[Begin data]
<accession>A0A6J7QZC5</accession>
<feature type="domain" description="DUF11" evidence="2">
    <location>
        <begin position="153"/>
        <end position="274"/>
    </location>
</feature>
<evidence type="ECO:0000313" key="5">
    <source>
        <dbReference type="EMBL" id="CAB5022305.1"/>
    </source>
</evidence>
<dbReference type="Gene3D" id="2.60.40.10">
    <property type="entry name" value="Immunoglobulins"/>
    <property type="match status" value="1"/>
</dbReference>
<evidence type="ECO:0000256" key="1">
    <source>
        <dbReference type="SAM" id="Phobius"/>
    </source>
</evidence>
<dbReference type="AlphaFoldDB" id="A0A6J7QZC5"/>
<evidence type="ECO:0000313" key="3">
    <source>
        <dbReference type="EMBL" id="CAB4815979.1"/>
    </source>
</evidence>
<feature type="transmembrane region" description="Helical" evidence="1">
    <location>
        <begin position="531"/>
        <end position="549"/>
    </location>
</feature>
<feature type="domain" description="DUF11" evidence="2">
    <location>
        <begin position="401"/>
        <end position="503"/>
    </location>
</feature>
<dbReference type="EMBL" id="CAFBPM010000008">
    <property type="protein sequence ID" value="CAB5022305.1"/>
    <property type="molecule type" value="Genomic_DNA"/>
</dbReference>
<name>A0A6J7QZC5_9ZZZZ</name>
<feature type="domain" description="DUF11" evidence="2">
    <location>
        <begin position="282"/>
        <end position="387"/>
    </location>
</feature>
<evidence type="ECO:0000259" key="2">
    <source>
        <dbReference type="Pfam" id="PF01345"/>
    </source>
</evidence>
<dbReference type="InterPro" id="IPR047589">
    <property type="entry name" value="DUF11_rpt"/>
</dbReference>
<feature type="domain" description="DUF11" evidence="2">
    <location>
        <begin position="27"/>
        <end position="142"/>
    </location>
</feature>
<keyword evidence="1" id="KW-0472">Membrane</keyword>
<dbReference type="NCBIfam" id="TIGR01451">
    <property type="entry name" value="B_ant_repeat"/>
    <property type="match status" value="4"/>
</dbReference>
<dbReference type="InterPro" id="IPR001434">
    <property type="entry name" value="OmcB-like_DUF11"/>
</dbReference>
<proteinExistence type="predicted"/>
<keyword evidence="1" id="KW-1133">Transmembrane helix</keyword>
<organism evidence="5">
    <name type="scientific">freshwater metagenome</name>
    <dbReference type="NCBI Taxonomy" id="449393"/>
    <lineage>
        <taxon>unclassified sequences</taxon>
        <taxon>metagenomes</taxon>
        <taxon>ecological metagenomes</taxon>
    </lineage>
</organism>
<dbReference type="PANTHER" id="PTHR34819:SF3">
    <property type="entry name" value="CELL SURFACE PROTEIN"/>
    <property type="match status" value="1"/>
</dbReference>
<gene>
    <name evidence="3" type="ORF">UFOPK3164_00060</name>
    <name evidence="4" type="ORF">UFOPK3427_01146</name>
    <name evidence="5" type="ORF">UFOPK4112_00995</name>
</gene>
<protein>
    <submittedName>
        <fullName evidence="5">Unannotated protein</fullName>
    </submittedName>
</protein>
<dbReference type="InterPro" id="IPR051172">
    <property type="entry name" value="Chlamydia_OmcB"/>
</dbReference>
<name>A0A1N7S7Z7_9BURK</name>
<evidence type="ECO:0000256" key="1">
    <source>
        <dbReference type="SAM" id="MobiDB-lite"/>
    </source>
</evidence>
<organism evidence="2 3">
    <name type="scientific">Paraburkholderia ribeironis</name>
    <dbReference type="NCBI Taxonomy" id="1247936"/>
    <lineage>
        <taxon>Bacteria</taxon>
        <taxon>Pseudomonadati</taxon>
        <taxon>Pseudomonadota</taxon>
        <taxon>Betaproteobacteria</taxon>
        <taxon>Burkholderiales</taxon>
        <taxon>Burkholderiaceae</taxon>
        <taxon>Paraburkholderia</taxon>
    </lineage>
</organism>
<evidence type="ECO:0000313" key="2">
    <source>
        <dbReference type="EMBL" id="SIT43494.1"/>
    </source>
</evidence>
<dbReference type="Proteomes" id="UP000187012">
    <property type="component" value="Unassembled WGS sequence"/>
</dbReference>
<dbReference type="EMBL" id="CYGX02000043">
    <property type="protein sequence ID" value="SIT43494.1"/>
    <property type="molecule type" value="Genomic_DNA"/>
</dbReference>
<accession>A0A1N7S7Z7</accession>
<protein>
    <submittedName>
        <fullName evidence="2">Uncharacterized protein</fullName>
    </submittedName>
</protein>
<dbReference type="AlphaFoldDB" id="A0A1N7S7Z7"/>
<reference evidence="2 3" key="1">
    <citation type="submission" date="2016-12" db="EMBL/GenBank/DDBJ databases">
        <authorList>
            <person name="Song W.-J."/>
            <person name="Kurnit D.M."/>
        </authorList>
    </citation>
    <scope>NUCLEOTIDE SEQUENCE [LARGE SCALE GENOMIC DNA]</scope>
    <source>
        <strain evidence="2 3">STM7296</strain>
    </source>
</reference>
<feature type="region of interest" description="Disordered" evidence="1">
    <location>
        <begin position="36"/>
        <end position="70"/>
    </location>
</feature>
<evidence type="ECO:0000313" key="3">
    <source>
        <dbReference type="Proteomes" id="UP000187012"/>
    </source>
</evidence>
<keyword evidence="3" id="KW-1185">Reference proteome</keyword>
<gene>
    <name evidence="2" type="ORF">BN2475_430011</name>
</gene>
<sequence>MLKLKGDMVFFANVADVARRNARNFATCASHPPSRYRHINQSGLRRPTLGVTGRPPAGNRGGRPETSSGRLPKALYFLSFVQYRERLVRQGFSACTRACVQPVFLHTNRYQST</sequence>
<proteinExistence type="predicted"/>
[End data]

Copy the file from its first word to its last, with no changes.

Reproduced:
<accession>A0A6J7QZC5</accession>
<feature type="domain" description="DUF11" evidence="2">
    <location>
        <begin position="153"/>
        <end position="274"/>
    </location>
</feature>
<evidence type="ECO:0000313" key="5">
    <source>
        <dbReference type="EMBL" id="CAB5022305.1"/>
    </source>
</evidence>
<dbReference type="Gene3D" id="2.60.40.10">
    <property type="entry name" value="Immunoglobulins"/>
    <property type="match status" value="1"/>
</dbReference>
<evidence type="ECO:0000256" key="1">
    <source>
        <dbReference type="SAM" id="Phobius"/>
    </source>
</evidence>
<dbReference type="AlphaFoldDB" id="A0A6J7QZC5"/>
<evidence type="ECO:0000313" key="3">
    <source>
        <dbReference type="EMBL" id="CAB4815979.1"/>
    </source>
</evidence>
<feature type="transmembrane region" description="Helical" evidence="1">
    <location>
        <begin position="531"/>
        <end position="549"/>
    </location>
</feature>
<feature type="domain" description="DUF11" evidence="2">
    <location>
        <begin position="401"/>
        <end position="503"/>
    </location>
</feature>
<dbReference type="EMBL" id="CAFBPM010000008">
    <property type="protein sequence ID" value="CAB5022305.1"/>
    <property type="molecule type" value="Genomic_DNA"/>
</dbReference>
<name>A0A6J7QZC5_9ZZZZ</name>
<feature type="domain" description="DUF11" evidence="2">
    <location>
        <begin position="282"/>
        <end position="387"/>
    </location>
</feature>
<evidence type="ECO:0000259" key="2">
    <source>
        <dbReference type="Pfam" id="PF01345"/>
    </source>
</evidence>
<dbReference type="InterPro" id="IPR047589">
    <property type="entry name" value="DUF11_rpt"/>
</dbReference>
<feature type="domain" description="DUF11" evidence="2">
    <location>
        <begin position="27"/>
        <end position="142"/>
    </location>
</feature>
<keyword evidence="1" id="KW-0472">Membrane</keyword>
<dbReference type="NCBIfam" id="TIGR01451">
    <property type="entry name" value="B_ant_repeat"/>
    <property type="match status" value="4"/>
</dbReference>
<dbReference type="InterPro" id="IPR001434">
    <property type="entry name" value="OmcB-like_DUF11"/>
</dbReference>
<proteinExistence type="predicted"/>
<keyword evidence="1" id="KW-1133">Transmembrane helix</keyword>
<organism evidence="5">
    <name type="scientific">freshwater metagenome</name>
    <dbReference type="NCBI Taxonomy" id="449393"/>
    <lineage>
        <taxon>unclassified sequences</taxon>
        <taxon>metagenomes</taxon>
        <taxon>ecological metagenomes</taxon>
    </lineage>
</organism>
<dbReference type="PANTHER" id="PTHR34819:SF3">
    <property type="entry name" value="CELL SURFACE PROTEIN"/>
    <property type="match status" value="1"/>
</dbReference>
<gene>
    <name evidence="3" type="ORF">UFOPK3164_00060</name>
    <name evidence="4" type="ORF">UFOPK3427_01146</name>
    <name evidence="5" type="ORF">UFOPK4112_00995</name>
</gene>
<protein>
    <submittedName>
        <fullName evidence="5">Unannotated protein</fullName>
    </submittedName>
</protein>
<dbReference type="InterPro" id="IPR051172">
    <property type="entry name" value="Chlamydia_OmcB"/>
</dbReference>
<name>A0A1N7S7Z7_9BURK</name>
<evidence type="ECO:0000256" key="1">
    <source>
        <dbReference type="SAM" id="MobiDB-lite"/>
    </source>
</evidence>
<organism evidence="2 3">
    <name type="scientific">Paraburkholderia ribeironis</name>
    <dbReference type="NCBI Taxonomy" id="1247936"/>
    <lineage>
        <taxon>Bacteria</taxon>
        <taxon>Pseudomonadati</taxon>
        <taxon>Pseudomonadota</taxon>
        <taxon>Betaproteobacteria</taxon>
        <taxon>Burkholderiales</taxon>
        <taxon>Burkholderiaceae</taxon>
        <taxon>Paraburkholderia</taxon>
    </lineage>
</organism>
<evidence type="ECO:0000313" key="2">
    <source>
        <dbReference type="EMBL" id="SIT43494.1"/>
    </source>
</evidence>
<dbReference type="Proteomes" id="UP000187012">
    <property type="component" value="Unassembled WGS sequence"/>
</dbReference>
<dbReference type="EMBL" id="CYGX02000043">
    <property type="protein sequence ID" value="SIT43494.1"/>
    <property type="molecule type" value="Genomic_DNA"/>
</dbReference>
<accession>A0A1N7S7Z7</accession>
<protein>
    <submittedName>
        <fullName evidence="2">Uncharacterized protein</fullName>
    </submittedName>
</protein>
<dbReference type="AlphaFoldDB" id="A0A1N7S7Z7"/>
<reference evidence="2 3" key="1">
    <citation type="submission" date="2016-12" db="EMBL/GenBank/DDBJ databases">
        <authorList>
            <person name="Song W.-J."/>
            <person name="Kurnit D.M."/>
        </authorList>
    </citation>
    <scope>NUCLEOTIDE SEQUENCE [LARGE SCALE GENOMIC DNA]</scope>
    <source>
        <strain evidence="2 3">STM7296</strain>
    </source>
</reference>
<feature type="region of interest" description="Disordered" evidence="1">
    <location>
        <begin position="36"/>
        <end position="70"/>
    </location>
</feature>
<evidence type="ECO:0000313" key="3">
    <source>
        <dbReference type="Proteomes" id="UP000187012"/>
    </source>
</evidence>
<keyword evidence="3" id="KW-1185">Reference proteome</keyword>
<gene>
    <name evidence="2" type="ORF">BN2475_430011</name>
</gene>
<sequence>MLKLKGDMVFFANVADVARRNARNFATCASHPPSRYRHINQSGLRRPTLGVTGRPPAGNRGGRPETSSGRLPKALYFLSFVQYRERLVRQGFSACTRACVQPVFLHTNRYQST</sequence>
<proteinExistence type="predicted"/>